Life happens. We become stay-at-home parents. Sometimes we have to take time off to care for a sick family member. Maybe we just wanted to take some time off to travel the world.
Whatever the situation may be, it can be intimidating to explain to a potential employer why you have multiple “gap years” in your resume.
If you have lost hope that you won’t get your dream job due to your gap in employment, fear not. According to a study conducted by ResumeGo, applicants who could explain their gap of three or more years to the hiring manager received about 60% more interviews. Employers want to know why you took time off, whether it was voluntary or not.
So, what is the “correct” way to answer exactly why you took all that time off? Everyone’s answer will vary due to the reason why you took off and what you did while you were unemployed.
This article will help you decide what is the best answer for your situation and how you should carefully craft your answer.
Do I even mention my gap year?
There is no point in mentioning the gap year if you have been employed since you took the time off. Highlight your most recent work experience, especially if it was a higher-level job. You do not need to list every single job you have had in your life, especially if it was a job you had many years ago at the start of your career.
If you had a gap between one of your first jobs and your second, there is no need to include that. Your entry-level job a decade ago won’t be relevant to the more advanced job you are applying to now, so just take it off the resume. There is no need to list a gap year if you don’t have to.
Always tell the truth
When asked by the hiring manager why you took time off, it is always best to be truthful. Lying will only come back to haunt you in the future, so it is best to always be honest in your answer and on your resume.
While there are ways to make the gap less noticeable (for example, putting just the years you were employed as opposed to month and the year), you must list it or mention it. It’s always best to be open and forthcoming with your answers.
In an article for Monster.com, Nicole Williams, a career expert and author of Girl on Top: Your Guide to Turning Dating Rules into Career Success, says: “Unemployment happens. . .Being honest about your situation gives the employer a sense of your integrity and confidence — two characteristics every employer is looking for.”
If you were laid off
If you were fired due to a lack of ability to perform, it may be tough to explain that to the employer. However, if you were laid off due to company downsizing, it would be helpful to provide information regarding why they downsized.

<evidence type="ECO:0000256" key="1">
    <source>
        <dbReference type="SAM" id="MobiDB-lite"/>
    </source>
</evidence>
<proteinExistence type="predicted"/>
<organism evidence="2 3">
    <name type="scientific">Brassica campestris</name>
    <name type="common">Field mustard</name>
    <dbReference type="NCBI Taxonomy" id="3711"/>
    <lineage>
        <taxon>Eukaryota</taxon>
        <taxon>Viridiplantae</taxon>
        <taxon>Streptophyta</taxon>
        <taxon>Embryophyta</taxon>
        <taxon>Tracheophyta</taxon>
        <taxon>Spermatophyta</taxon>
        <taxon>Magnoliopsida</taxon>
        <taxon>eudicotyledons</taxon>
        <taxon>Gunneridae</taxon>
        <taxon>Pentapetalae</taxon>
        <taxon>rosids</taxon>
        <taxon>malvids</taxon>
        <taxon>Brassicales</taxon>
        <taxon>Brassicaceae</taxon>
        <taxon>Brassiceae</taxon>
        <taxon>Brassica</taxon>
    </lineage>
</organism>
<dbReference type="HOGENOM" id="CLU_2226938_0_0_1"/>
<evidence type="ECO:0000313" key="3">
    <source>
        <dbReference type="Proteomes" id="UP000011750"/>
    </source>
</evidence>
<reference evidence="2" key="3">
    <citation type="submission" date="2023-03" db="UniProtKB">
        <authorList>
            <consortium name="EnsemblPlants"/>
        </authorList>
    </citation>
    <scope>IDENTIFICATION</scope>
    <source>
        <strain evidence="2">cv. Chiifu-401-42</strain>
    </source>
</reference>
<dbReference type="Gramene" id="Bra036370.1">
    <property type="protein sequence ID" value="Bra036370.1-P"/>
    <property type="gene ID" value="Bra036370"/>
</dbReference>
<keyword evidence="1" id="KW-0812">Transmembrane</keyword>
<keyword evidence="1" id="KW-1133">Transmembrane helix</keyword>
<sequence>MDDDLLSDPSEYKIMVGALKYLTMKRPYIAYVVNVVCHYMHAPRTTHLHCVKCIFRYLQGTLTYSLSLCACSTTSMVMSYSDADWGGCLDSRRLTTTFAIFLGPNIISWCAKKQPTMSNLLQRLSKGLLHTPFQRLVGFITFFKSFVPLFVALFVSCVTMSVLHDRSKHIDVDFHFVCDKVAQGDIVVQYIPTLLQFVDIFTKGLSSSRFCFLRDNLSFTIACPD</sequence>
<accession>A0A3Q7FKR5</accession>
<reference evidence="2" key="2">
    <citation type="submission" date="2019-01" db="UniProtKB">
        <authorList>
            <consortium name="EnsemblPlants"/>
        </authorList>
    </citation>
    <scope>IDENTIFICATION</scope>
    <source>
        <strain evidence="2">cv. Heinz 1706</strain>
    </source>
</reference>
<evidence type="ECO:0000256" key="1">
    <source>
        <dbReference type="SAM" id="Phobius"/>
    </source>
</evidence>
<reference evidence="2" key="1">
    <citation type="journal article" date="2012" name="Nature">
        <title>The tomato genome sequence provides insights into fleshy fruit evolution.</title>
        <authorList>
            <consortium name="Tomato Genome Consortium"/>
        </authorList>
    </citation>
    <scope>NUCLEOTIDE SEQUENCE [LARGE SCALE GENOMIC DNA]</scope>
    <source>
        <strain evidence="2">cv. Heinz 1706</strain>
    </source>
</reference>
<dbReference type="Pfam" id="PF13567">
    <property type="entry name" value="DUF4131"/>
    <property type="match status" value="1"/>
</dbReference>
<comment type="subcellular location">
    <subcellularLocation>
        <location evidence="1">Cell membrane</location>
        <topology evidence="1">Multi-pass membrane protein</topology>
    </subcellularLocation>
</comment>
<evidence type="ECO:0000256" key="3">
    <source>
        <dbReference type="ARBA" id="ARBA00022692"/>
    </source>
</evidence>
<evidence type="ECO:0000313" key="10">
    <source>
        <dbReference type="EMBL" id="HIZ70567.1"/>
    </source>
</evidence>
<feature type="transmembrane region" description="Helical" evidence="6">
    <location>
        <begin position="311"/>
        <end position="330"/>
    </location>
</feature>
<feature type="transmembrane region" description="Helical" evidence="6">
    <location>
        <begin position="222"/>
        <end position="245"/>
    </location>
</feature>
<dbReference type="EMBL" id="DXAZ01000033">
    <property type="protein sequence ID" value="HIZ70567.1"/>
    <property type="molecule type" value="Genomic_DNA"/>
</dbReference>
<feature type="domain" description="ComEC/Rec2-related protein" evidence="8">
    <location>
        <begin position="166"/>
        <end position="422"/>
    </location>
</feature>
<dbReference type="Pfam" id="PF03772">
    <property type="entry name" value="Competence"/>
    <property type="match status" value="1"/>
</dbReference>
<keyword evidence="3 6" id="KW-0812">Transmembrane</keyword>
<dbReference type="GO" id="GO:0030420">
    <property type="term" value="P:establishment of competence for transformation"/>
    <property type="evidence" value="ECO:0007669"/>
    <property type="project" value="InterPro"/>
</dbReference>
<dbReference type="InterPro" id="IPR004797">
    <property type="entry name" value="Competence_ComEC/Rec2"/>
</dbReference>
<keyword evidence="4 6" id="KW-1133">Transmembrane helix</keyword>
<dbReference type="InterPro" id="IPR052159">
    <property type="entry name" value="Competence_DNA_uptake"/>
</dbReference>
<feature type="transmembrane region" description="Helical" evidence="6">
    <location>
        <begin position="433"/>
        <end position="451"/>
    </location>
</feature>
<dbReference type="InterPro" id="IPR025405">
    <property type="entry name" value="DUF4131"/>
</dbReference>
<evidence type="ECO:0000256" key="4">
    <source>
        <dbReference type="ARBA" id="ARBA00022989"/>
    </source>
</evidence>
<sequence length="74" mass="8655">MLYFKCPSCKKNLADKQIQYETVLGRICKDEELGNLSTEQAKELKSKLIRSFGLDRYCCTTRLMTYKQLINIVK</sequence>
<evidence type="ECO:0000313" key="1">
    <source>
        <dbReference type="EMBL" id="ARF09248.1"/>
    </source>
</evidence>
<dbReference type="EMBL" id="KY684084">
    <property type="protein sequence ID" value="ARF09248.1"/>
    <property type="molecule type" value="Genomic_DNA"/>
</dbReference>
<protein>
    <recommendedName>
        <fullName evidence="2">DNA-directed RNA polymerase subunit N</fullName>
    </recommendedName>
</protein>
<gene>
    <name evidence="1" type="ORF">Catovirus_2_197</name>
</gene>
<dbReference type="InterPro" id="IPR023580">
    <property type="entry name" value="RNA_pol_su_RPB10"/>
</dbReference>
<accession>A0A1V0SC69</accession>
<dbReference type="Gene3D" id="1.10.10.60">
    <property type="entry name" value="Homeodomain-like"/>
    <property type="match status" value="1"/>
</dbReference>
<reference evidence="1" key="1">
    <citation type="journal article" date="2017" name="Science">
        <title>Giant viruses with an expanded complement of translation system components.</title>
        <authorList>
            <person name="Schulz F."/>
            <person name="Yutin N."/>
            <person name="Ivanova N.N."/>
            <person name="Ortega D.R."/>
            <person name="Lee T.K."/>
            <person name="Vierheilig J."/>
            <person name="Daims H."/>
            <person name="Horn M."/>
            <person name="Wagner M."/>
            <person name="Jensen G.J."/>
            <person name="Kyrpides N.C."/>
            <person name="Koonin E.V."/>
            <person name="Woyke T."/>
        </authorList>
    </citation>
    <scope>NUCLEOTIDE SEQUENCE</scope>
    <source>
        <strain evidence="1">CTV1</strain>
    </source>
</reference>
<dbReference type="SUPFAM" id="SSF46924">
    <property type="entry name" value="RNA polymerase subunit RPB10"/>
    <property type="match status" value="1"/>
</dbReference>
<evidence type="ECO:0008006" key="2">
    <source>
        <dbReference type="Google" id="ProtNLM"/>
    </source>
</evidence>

Be sure to mention your strengths during your time at the company and if you have any references that could back up your ability to perform well.
If you took time off to help a sick family member or became a stay-at-home parent
We are all human. As a result of that, we sometimes need to take a hiatus from our corporate jobs to care for the family. Luckily, we live in a time where time off for parental leave has become widely accepted (and paid for by many companies.) Most employers are understanding of these life occurrences. Being honest about this gap will most likely be respected. Be sure to mention though that this period of time has ended and you are excited to get back to working (hopefully for their company.)
Always list the positives
No matter the reason you took time off, always end the conversation on a positive note. For example, if you wanted to travel the world for a year, note how that has made you a more cultured, well-rounded individual (and if international relations is one of the aspects of the job you are applying for, even better!)
If possible, try to relate what you learned and your experience back to the job you want. Are there any aspects of your time off that would relate back to the company and benefit them in any way?
Although getting back into the workforce after taking a gap can be nerve-wracking, it is always important to be forthright and positive.
Always focus on your contributions rather than your gaps and highlight your strengths for the position you are interviewing for. If you follow these steps, you will be back in the workforce in no time.